New Council of State Meets, but Tensions Over Cooper’s Unchecked Powers Remain | Beaufort County Now | A new year and new members haven’t solved tensions within the N.C. Council of State. | carolina journal, council of state, governor, roy cooper, unchecked powers, january 12, 2021

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New Council of State Meets, but Tensions Over Cooper’s Unchecked Powers Remain

Publisher's Note: This post appears here courtesy of the Carolina Journal. The author of this post is Julie Havlak.

    A new year and new members haven't solved tensions within the N.C. Council of State.

    The Council of State leapt into prominence after Gov. Roy Cooper shut down the state in March. Republicans demanded a check on Cooper's powers, and they looked to the 10 elected members of the Council of State as a solution.

    State Treasurer Dale Folwell called for more open, transparent meetings of the Council of State during its monthly meeting on Tuesday, Jan. 12. He has criticized Cooper for failing to consult the council on the economic devastation created by the virus and the lockdowns.

    "Every minute we sit here, there's more death and poverty being created because of COVID-19," Folwell said. "I look forward to a day when our communications and our dialogue are more open and we can challenge assumptions."

    Folwell isn't the only member to blast Cooper for ignoring the council. Former Lt. Gov. Dan Forest sued for more say in how Cooper wielded his emergency powers. The legislature leapt into the fray, passing two bills to empower the Council of State. Both flopped under Cooper's veto.

    The council has three new Republican members — Lt. Gov. Mark Robinson, Labor Commissioner Josh Dobson, and Superintendent of Public Instruction Catherine Truitt — who will shape the council over the next four years. They attended their first meeting Tuesday.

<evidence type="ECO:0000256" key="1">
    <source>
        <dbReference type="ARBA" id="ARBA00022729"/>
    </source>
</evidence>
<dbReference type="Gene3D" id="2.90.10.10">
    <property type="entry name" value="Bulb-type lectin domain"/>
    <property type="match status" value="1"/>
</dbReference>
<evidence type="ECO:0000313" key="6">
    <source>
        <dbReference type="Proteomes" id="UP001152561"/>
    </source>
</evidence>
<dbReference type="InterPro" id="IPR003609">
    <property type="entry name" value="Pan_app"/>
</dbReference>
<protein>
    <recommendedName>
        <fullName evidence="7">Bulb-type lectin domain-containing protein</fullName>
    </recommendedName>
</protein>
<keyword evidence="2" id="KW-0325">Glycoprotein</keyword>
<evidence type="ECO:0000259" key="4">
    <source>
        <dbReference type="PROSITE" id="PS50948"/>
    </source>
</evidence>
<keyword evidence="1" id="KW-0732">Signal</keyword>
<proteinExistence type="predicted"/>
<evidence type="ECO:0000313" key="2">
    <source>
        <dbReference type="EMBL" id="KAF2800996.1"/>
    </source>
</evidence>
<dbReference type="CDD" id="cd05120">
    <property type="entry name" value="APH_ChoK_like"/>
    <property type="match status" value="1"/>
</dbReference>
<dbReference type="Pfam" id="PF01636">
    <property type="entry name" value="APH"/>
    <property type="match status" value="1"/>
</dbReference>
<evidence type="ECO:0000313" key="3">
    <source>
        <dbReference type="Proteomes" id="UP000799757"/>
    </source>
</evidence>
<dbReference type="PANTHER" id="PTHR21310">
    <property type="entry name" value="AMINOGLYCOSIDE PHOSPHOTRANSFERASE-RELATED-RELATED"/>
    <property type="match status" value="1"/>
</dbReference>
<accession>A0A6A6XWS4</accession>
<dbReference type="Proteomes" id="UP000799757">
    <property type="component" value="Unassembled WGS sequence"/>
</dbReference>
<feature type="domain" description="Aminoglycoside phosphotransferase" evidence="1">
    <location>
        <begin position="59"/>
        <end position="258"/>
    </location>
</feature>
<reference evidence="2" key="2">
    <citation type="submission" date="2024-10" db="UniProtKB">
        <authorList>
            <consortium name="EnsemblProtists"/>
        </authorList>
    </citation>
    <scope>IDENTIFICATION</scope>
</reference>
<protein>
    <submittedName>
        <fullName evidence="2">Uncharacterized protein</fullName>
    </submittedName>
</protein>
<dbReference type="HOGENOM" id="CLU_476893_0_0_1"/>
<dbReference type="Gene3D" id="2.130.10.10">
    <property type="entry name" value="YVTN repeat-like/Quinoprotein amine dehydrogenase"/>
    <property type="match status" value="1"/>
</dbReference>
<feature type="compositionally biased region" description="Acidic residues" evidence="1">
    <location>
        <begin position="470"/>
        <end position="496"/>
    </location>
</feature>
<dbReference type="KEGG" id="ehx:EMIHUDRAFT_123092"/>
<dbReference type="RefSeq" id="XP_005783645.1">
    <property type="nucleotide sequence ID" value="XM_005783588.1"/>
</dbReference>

The Council of State was relatively noncontroversial before COVID hit. Whenever controversy bubbled up, it wasn't usually aimed at the council itself. But the council assumed newfound importance with the pandemic, and its new Republican members won't change that.

    Dobson came from the House, where he headed the Appropriations Committee and the Health Policy Committee. Dobson supports economic reopening, deregulation, and North Carolina's right-to-work laws. He remains skeptical of unions and minimum wage increases. North Carolina has the second-lowest union membership in the nation, behind only South Carolina.

    Truitt won her seat even after her opponent outraised her by a 6-1 margin with union backing. Truitt's campaign focused on parents and school choice. She replaces Republican Superintendent Mark Johnson, who repeatedly clashed with the democratic State Board of Education. Truitt has made it a point to advocate for coalition building.

    Robinson is a political newcomer and a gun rights activist. He beat the $8.5 million billionaire Michael Bloomberg poured into supporting Democrat Yvonne Holley. Robinson collected more votes than the two top Republicans on the ticket — President Trump and Sen. Thom Tillis — and almost as many as the governor.

    Like his predecessor, Robinson is staunchly Republican, and he isn't apologetic about his views — or his Facebook posts. Robinson's career in politics began after he defended gun rights at a 2018 Greensboro City Council meeting, and his speech went viral.


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